Hannes Schuler
© Hannes Schuler

The cooperation agreement between the Italian province of Alto Adige (South Tyrol) and the FWF is bearing fruit: the researchers Hannes Schuler (Free University of Bozen-Bolzano) and Christian Stauffer (BOKU Vienna) are the first bilateral team to receive joint project funding. In their project, the researchers from Bolzano and Vienna are using genome analysis to explore new ways of protecting fruit trees from the damage wrought by apple proliferation disease. The province of South Tyrol and the FWF are each investing nearly EUR 300,000 in the cooperation project.

Signed in 2018 between South Tyrol's provincial administration and the Austrian Science Fund FWF, the agreement offers South Tyrolean research institutions the opportunity to conduct joint research projects with Austrian researchers. A total of eleven applications have been submitted to the FWF since January 2019. Hannes Schuler and Christian Stauffer are the first researchers from South Tyrol and Austria to receive funding within the framework of the Joint Projects. The autonomous province of South Tyrol and the FWF have each provided just under EUR 300,000 for the bilateral research project.

Boosting cross-border top-level research

“Cooperation across borders, international peer-reviews of excellent research and procedural flexibility – those are the cornerstones of this joint research programme. I am glad that we can offer researchers this framework that enables them to collaborate effectively, and I congratulate the two researchers on the launching of their project. This cooperation can be seen as a further building block in the long tradition of our excellent neighbourly relations,” comments Federal Minister Heinz Faßmann.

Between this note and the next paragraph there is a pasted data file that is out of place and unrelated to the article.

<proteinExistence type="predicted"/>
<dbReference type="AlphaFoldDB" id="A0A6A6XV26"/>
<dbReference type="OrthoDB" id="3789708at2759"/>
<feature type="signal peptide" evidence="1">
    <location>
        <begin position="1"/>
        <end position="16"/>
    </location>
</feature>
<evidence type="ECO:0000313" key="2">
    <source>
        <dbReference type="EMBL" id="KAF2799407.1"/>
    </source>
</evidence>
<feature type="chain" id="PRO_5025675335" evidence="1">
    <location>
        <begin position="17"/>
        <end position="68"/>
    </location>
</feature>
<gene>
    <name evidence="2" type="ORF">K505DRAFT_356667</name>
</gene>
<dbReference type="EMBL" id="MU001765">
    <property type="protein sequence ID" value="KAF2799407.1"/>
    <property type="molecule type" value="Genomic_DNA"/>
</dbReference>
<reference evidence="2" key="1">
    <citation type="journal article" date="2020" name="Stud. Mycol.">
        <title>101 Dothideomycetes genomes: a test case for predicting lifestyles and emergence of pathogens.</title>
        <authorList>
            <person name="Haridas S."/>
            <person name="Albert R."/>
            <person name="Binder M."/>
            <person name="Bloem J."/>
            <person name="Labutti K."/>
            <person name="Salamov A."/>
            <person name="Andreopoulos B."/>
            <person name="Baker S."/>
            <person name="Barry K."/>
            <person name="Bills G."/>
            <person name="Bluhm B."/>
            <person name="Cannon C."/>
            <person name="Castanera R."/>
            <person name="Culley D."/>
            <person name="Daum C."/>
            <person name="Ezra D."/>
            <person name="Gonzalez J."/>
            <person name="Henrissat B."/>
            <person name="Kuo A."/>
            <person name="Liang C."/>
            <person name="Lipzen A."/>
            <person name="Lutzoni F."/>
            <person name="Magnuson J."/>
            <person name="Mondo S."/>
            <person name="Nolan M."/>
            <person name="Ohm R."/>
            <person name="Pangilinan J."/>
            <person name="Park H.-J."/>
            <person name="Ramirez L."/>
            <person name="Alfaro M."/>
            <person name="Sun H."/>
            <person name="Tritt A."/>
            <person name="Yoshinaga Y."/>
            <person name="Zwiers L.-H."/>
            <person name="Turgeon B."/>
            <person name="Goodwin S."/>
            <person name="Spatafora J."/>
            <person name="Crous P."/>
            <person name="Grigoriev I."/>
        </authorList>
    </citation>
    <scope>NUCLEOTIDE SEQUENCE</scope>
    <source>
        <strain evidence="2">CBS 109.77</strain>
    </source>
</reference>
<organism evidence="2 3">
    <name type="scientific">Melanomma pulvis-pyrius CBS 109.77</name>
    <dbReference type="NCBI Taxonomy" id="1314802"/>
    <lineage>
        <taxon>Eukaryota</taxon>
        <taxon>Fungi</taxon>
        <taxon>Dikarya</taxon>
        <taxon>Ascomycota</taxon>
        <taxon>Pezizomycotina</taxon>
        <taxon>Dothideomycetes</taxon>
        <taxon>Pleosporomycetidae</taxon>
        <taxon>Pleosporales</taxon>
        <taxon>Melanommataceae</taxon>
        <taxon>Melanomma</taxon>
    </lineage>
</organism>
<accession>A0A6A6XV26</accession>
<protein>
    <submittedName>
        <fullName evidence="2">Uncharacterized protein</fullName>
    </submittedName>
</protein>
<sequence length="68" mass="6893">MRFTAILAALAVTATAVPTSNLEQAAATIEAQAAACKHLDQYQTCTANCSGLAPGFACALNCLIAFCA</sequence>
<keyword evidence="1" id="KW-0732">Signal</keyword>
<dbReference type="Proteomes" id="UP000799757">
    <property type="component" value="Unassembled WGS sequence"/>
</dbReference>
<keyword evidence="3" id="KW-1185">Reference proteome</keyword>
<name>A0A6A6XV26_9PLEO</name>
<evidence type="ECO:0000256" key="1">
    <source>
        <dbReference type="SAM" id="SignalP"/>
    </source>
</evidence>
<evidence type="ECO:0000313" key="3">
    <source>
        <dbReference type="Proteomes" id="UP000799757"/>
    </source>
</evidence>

South Tyrol’s Governor Arno Kompatscher states: “The support of research in our areas of excellence is a decisive instrument for pinpointing South Tyrol’s place on an increasingly international map. A scientific environment that is capable of producing high-level academic results has a positive effect on the economy, contributes to regional development and also attracts talent.”

“We are pleased to have a partner in the South Tyrolean provincial administration to further enhance and sustainably promote the joint potential in top-notch research,” emphasizes FWF President Klement Tockner.
South Tyrol has been cooperating closely with Austria for years, both at student level and among scientists.

Genome analysis to protect apple trees

“Going by the name of FIGHToplasma, the project will devote three years to investigating the reproduction of phytoplasmas responsible for apple proliferation disease,” explains Hannes Schuler, an expert in bacterial genomics at the Free University of Bozen-Bolzano. In addition to Schuler and Christian Stauffer from the University of Natural Resources and Applied Life Sciences in Vienna, the group also includes researchers from the University of Turin, South Tyrol's Laimburg Research Centre, and the Edmund Mach Foundation in San Michele all'Adige.

With the help of an innovative system, the team will analyse the genome of insects, the bacteria living in them and the phytoplasmas responsible for tree infection. The aim of the project is to find out whether the transmission of phytoplasmas depends on the genotype of the insect, its bacteria or the phytoplasma strain. After an initial analysis phase, the researchers will investigate the spread of the disease on living plants in the laboratory.


Marc Seumenicht
Dep. Head of Communications, Spokesman
scilog.fwf.ac.at | @FWF_at | @FWFOpenAccess

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